How to maximize the number of completed surveys on your website

The idea of filling out a survey doesn’t sound too exciting to most people. But there are ways to make it more attractive to your website visitors. Below, we’ve reviewed some recommendations.

1. Make the survey coherent with your website

One can tell if there are alien interface elements on your website. They often look as if they haven’t been given proper attention to and clearly they aren’t too enticing to interact with. Good looks are critical if you want to create a sense of professionalism. Professional-looking website forms appear authentic, trustworthy and therefore produce a positive impression on visitors.

To make sure your popup survey looks professional, match it with the design of your website. Maintain the same tone of voice in the copy and use the Theme controls to adjust the font and colors.

2. Keep it clear and concise

Not every survey that gets started gets completed. So if you want to minimize the number of incomplete responses, try to make it brief and easy to follow.

Ideally, your survey should be under 10 questions and take less than 5 minutes to finish. When possible, choose checkboxes and star rating scales over text fields because they require less effort from the respondents.

Feel free to toggle the controls until you achieve the right look for your survey.

3. Delay your popup survey

It’s unlikely that someone will be happy about having to ‘confront’ a survey upon entering your website. Give your visitors time to look around and engage with your content. It’s best to delay the popup for a minute or so or even bring it up when a visitor leaves the website.

Website exit surveys are particularly useful if you’re trying to figure out why customers are leaving your store without purchasing or why your website has a high bounce rate. To display an exit-intent survey, choose the corresponding settings in the Targeting tab.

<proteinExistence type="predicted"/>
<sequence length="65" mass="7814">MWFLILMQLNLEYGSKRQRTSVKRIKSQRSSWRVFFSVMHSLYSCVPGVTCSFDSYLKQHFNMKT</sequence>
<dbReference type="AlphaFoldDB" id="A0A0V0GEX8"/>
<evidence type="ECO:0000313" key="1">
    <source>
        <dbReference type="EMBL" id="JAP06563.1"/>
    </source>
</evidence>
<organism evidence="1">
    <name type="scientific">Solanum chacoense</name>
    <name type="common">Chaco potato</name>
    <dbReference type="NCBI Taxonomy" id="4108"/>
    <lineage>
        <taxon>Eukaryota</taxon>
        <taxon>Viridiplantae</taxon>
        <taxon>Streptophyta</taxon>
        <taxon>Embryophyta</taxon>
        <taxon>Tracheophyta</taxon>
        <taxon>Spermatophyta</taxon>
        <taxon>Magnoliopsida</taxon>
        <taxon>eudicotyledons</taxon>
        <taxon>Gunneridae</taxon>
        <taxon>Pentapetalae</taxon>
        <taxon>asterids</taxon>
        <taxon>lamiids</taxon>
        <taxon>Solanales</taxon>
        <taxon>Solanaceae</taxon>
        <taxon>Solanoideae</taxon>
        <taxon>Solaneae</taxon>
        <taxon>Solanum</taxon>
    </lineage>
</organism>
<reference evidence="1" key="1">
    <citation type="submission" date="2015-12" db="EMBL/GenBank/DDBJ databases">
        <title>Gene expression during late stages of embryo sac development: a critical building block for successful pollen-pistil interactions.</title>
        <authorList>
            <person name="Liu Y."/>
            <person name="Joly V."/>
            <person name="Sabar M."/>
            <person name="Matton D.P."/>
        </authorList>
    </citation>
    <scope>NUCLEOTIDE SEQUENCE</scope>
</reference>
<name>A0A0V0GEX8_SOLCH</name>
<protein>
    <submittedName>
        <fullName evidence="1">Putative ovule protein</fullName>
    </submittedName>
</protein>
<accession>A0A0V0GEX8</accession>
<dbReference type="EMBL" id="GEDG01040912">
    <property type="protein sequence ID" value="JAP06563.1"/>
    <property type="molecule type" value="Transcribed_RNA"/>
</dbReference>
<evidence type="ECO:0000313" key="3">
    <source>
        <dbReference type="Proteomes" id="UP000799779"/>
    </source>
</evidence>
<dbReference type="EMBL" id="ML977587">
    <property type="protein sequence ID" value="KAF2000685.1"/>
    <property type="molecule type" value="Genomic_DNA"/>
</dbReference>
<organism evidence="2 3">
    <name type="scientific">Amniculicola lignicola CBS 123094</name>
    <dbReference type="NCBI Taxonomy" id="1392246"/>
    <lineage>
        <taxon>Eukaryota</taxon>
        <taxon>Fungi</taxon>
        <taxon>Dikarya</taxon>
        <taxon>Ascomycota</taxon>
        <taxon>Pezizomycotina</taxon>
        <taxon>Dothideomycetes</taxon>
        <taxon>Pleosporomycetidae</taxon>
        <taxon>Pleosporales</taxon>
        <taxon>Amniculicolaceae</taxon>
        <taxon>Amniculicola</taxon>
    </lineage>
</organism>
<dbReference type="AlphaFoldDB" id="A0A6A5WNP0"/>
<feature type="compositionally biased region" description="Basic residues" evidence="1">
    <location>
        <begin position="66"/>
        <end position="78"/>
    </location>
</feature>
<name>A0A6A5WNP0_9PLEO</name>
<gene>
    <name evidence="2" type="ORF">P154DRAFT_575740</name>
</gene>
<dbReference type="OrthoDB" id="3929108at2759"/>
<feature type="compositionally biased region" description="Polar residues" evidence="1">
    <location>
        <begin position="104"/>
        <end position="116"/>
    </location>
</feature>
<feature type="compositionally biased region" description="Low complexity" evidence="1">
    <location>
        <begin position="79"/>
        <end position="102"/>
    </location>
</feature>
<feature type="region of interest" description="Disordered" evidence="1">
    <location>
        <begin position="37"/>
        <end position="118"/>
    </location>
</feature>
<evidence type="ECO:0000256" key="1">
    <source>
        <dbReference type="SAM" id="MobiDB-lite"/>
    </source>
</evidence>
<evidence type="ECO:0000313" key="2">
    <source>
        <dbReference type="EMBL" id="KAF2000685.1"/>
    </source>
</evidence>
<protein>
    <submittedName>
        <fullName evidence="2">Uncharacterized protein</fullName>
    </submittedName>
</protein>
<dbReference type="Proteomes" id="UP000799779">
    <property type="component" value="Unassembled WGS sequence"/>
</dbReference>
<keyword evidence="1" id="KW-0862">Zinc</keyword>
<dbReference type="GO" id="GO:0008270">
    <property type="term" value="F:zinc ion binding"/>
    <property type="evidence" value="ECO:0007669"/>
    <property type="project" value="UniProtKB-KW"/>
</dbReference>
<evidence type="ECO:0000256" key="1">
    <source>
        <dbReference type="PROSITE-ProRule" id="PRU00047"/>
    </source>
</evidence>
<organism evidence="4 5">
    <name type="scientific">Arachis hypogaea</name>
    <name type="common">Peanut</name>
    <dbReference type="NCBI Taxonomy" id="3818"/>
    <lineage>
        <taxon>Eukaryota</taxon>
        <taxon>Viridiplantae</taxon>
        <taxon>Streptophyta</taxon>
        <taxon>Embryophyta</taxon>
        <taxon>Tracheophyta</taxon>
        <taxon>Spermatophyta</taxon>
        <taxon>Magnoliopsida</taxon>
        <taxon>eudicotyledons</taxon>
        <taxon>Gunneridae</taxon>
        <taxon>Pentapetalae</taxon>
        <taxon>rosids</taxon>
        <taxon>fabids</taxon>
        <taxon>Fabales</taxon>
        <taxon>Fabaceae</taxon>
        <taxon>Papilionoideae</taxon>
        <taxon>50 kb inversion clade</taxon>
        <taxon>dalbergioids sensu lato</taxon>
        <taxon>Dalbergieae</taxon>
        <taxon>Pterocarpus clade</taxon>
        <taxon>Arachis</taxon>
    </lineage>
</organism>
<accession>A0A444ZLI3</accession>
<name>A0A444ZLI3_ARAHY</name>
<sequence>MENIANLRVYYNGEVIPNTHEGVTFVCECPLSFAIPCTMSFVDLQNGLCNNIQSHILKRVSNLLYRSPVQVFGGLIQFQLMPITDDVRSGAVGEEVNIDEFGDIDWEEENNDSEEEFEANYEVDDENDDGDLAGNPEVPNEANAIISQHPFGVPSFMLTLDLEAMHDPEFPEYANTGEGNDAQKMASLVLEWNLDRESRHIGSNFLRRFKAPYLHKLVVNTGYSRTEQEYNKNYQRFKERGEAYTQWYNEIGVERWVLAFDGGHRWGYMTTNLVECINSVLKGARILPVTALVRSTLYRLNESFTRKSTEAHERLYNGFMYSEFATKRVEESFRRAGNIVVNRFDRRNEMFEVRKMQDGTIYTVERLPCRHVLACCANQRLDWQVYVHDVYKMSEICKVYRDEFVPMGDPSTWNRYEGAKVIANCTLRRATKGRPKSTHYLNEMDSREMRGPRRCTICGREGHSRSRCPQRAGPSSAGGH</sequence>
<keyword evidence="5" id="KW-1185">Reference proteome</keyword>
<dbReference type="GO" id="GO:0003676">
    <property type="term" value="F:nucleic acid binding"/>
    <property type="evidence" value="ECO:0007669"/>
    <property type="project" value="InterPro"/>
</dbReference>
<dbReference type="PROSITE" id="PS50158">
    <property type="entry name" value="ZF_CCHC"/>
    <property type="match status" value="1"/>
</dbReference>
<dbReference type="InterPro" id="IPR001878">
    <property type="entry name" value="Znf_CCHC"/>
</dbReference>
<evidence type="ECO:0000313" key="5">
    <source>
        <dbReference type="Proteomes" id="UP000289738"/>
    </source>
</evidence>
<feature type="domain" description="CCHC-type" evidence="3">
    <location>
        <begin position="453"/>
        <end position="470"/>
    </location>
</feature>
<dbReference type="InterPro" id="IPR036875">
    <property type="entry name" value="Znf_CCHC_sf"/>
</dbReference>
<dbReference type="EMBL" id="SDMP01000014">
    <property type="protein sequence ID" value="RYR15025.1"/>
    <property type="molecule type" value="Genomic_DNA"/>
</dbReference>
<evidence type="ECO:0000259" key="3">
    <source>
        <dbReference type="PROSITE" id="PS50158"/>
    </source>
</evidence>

4. Choose the right target audience

Let’s say your website supports multiple languages. In this case, you’ll need to adjust targeting settings so that every visitor will see the survey in their language. To do that properly, create multiple popup surveys in different languages and set them up to be displayed to the corresponding audience only.

However, multi-language websites aren’t the only common case for segment-based audience targeting. Suppose your product page has lots of visits but very few sales. You can ask those who spend more than X seconds on that page why they’re hesitant about the purchase.

If you want to display the survey on the selected page only, type its URL in the first field in the Targeting tab.

5. Test your survey thoroughly

It’s always a good idea to proofread the copy carefully or have someone do that for you to ensure high quality. In addition to that, make sure the survey looks good on both desktop and mobile platforms. It’s especially relevant if you’re adding extra questions to the same page of the survey.

Getsitecontrol popup surveys look impeccable on mobile

Switch to the mobile preview to see your survey on a smaller screen. Notice: you can change or remove the image on the mobile version of the popup only. Plus, if you feel there’s too much content for a single page, consider adding a new page and moving some of your questions there.

Start collecting feedback on your website with survey popups

Popup surveys are an easy way to quickly collect valuable insights from your visitors. Use them to evaluate their level of satisfaction with your products, find out why they leave without converting, and ask what else they’d like to see on your website.

Create your first survey today and start making informed decisions based on real data.

You’re reading Getsitecontrol usecase collection where we talk about the best practices for using website popups. This usecase is a part of Collect feedback section.

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Best practices

You’re reading Getsitecontrol usecase collection where we talk about the best practices for using website popups. This usecase is a part of Collect feedback section.